Project Exodus - a mission to transport 300 Americans from 2070 to 54AD to overthrow the Roman Empire - has gone catastrophically wrong. Half have arrived seventeen years earlier, during the reign of Caligula.
Liam goes to investigate, but when Maddy and Sal attempt to flee a kill-squad sent to hunt down their field office, all of the TimeRiders become trapped in the Roman past.
Armed with knowledge of the future, Caligula is now more powerful than ever. But with the office unmanned - and under threat - how will the TimeRiders make it back to 2001 and put history right?
We are half way into Alex Scarrow's brilliant TimeRiders series and I am finding it increasingly difficult to review these books for fear of giving away massive spoilers. I tried to write a review for TimeRiders: The Eternal War when I had read it but found it so difficult I eventually gave in, and simply writing "It's brilliant, read it immediately" was, I felt, a little too brief for a blog post. Now that I have finished this fifth book, Gates of Rome, I am still a little hesitant (it could be a very short review), but feel that I owe it to Alex Scarrow and the good people at Puffin who very kindly sent me a copy to review.
Every time I finish a TimeRiders book I sit back and marvel at the quality of Alex Scarrow's storytelling. He is slowly weaving an incredibly complex nine volume story, and I feel I should be prostrating myself before him, doubting my worthiness. Steven Moffat really should get in touch with him as I would love to see a Doctor Who episode written by Alex Scarrow.
At the end of The Eternal War we were left with more questions that an episode of Mastermind. The first three books in the series introduced us to the characters, and the emphasis was on how they would react to the various eras in which they found themselves, whilst also giving us morsels of the growing mystery surrounding the purpose of their agency. And then BAM!, the end of book three and then the fourth book added layer upon layer to the overall story arc. I think The Eternal War is still my favourite book in the series so far - much as I love the fast-paced action of the first three, this one slowed things down a little and really made my brain fizz with excitement as it tried to process the mystery aspects of the story arc.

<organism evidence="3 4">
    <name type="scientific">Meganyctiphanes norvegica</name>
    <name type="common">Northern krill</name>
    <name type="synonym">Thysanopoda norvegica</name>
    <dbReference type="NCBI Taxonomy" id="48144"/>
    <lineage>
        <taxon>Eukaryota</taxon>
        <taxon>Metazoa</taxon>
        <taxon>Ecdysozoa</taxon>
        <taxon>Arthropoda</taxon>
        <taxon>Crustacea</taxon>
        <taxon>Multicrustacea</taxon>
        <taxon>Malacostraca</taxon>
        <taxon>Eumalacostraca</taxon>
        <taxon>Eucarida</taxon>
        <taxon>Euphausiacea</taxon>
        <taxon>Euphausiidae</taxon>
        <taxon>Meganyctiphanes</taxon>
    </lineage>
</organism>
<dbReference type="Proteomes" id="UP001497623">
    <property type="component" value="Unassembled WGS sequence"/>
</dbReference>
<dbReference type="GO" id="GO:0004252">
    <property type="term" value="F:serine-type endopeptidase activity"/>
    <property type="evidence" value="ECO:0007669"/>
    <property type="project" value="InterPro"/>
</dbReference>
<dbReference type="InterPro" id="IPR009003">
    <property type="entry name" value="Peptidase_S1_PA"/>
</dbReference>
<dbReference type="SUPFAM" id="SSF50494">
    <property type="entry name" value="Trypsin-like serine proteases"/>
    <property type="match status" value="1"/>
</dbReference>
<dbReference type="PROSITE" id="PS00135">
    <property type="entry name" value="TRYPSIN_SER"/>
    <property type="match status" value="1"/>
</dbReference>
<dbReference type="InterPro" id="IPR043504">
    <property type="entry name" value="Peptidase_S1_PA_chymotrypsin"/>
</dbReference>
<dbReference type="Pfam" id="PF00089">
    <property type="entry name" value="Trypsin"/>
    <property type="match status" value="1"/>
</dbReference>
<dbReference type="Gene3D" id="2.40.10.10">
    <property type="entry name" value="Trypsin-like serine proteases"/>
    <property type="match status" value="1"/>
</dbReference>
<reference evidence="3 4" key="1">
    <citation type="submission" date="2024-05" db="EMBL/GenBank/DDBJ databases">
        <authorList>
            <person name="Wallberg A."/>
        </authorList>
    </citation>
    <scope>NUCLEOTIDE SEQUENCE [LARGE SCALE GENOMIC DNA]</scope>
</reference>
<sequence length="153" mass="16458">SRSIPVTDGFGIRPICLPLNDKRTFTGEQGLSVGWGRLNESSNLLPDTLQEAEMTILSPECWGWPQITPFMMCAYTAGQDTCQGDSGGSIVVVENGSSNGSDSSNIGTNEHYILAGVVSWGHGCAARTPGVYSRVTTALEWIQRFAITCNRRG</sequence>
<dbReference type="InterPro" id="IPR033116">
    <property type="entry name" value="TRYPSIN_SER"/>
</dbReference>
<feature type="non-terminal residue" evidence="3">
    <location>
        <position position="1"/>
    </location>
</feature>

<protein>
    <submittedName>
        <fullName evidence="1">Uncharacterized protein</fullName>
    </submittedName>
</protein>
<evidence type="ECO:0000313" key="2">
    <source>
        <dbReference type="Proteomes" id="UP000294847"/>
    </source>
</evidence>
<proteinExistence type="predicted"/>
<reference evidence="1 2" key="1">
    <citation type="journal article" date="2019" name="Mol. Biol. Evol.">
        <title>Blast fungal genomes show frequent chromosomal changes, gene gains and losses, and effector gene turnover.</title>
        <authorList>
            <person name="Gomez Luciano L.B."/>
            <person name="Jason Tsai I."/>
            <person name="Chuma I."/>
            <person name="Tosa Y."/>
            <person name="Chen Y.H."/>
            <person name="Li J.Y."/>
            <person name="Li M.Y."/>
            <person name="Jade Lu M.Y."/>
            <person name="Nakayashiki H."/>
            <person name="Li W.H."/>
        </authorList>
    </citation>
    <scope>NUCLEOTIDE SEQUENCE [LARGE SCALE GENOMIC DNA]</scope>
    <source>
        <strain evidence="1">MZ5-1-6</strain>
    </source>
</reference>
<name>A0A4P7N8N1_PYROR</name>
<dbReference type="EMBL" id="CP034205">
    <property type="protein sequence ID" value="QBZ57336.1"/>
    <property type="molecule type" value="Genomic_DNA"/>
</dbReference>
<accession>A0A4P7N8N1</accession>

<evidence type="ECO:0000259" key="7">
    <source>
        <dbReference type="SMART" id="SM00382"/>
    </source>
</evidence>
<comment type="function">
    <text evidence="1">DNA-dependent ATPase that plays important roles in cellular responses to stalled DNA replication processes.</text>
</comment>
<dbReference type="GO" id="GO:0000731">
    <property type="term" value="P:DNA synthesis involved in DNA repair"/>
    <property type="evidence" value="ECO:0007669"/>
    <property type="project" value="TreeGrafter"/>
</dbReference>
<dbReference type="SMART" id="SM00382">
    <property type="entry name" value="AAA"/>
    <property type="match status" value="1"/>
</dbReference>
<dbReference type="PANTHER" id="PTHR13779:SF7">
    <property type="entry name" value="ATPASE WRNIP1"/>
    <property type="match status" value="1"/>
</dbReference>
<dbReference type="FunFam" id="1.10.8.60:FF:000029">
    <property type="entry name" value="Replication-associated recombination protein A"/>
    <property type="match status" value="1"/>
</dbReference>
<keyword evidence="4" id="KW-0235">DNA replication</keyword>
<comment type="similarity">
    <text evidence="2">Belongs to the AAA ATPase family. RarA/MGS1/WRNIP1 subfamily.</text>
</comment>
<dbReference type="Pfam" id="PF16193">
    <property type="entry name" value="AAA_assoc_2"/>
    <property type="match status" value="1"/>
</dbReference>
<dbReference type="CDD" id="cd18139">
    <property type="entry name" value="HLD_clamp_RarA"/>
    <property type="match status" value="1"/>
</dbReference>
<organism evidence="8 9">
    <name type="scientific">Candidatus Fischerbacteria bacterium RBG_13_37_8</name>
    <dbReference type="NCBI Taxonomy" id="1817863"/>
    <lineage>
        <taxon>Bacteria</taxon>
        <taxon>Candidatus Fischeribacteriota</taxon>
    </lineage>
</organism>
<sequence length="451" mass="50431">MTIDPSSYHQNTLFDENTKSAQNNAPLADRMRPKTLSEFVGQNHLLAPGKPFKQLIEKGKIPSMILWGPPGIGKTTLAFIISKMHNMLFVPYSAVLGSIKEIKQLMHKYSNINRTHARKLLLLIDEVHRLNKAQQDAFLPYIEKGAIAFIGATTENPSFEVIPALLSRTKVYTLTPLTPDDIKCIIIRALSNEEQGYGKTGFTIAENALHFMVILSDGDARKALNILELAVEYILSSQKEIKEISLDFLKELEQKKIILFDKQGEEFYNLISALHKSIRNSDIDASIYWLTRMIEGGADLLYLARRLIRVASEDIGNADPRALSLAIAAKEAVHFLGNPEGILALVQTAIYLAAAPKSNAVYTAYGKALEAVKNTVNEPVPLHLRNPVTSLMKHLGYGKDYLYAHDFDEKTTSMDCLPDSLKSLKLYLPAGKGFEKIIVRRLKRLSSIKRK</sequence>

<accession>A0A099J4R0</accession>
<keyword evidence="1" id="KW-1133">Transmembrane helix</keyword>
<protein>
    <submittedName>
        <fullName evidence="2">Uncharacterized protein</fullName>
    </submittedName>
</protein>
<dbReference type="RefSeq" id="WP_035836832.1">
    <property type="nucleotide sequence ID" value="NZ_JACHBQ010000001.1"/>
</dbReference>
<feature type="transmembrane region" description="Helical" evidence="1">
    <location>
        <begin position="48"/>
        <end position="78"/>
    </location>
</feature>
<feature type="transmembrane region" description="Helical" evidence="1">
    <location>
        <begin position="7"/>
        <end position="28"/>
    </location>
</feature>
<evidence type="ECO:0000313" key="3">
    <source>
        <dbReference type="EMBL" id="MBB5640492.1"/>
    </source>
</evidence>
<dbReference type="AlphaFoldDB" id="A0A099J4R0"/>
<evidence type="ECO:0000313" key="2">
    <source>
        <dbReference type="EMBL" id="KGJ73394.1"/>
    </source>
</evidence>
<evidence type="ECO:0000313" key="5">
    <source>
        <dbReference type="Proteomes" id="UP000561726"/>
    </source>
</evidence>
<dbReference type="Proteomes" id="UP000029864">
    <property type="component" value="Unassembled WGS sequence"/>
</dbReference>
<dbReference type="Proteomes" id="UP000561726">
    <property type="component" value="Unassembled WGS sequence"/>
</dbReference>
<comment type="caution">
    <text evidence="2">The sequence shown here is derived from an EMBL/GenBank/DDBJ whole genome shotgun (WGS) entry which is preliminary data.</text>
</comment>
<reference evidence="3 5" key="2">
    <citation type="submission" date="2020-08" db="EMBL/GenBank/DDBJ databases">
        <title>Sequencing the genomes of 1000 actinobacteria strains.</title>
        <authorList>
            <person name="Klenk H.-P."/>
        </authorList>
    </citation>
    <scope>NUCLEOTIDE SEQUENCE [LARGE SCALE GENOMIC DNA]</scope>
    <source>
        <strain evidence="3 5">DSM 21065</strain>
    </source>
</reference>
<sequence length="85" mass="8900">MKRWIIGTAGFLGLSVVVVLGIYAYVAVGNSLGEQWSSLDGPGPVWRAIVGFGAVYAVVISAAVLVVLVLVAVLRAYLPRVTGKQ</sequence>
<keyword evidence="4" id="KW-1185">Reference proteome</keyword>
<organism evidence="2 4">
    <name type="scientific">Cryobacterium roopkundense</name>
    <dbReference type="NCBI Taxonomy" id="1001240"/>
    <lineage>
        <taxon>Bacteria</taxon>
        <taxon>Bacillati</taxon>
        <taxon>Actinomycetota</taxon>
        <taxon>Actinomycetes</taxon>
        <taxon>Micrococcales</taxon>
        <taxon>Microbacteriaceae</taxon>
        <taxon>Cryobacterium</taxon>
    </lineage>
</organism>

The opening chapters of Gates of Rome alternate between Cheyenne Mountain, 2070 and the now familiar setting of New York, 2001. In 2001 Sal and Maddy are continuing to try to fathom out some of the questions that began to form in their minds in previous books, and Maddy finally shares with Sal some of the secrets that are burning a huge hole in her brain. Sixty-nine years into the future and we watch as the Exodus Project begins to reach zero hour. In 2070 the environment has been pretty much killed off, with billions living in squalor, and a team of scientists, soldiers and politicians are readying themselves to travel back to AD54 to take over the Roman Empire and establish a new society based on American values. Unfortunately, a catastrophic event means the project is accelerated, calculations are rushed and the group end up being sent back at AD 37, the survivors finding that they have arrived during the reign of Caligula, an emperor who was renowned for being more than a little mad. Unfortunately for our band of TimeRiding heroes the ensuing time waves hit 2001 NYC at the same time as a group of lab-grown assassins arrive, their mission to destroy Maddy and her friends. In the process of trying to evade their pursuers, Maddy and Sal find themselves escaping back to AD54, joining Bob and Liam and leaving no-one behind to get them back to the 21st Century. Not good!
Thanks to the arrival of the Exodus team Caligula has become even more insane, thinks he is a god, and has managed to avoid being assassinated as he would have been if the time stream had not been contaminated. Somehow the team must survive the dangers of a brutal Ancient Rome, discover what event changed to accepted version of history, find a way back to 2001, survive the assassins that may still be waiting there for them, and finally mend history (again). If that seems like an impossible task for three teenagers and a support unit then you may be right this time.
This book comes with everything the previous books had - great action scenes, brilliant characters, answered questions and then more questions created, and a vivid depiction of the historical era that the tram find themselves in. I must confess I have never been a fan of books set in Ancient Rome (in fact, I rarely read any historical fiction set before Tudor times), but I found that Alex Scarrow's descriptions of the horrors of Rome under Caligula completely absorbing, and written so well that I found it very easy to picture the sights, smells and sounds in my mind. In this book Caligula is even nastier than history portrayed him, and so we are treated to descriptions of torture and violence that will have teen boys gagging for more.
My only problem with the TimeRiders books is that there are so many layers and mysteries to the stories that by the time I read each new book I have forgotten some of what went before. There are four more books scheduled in the series, with the next one, City of Shadows, scheduled for an August 2012 release (less than six months away - whoop! whoop!). I have a feeling that come the publication of the ninth book I may have to take myself away to a cabin on a remote island somewhere with nothing to do but read the entire series back-to-back, if I am to get my head completely around all of the many plot strands that Alex Scarrow is so carefully weaving together.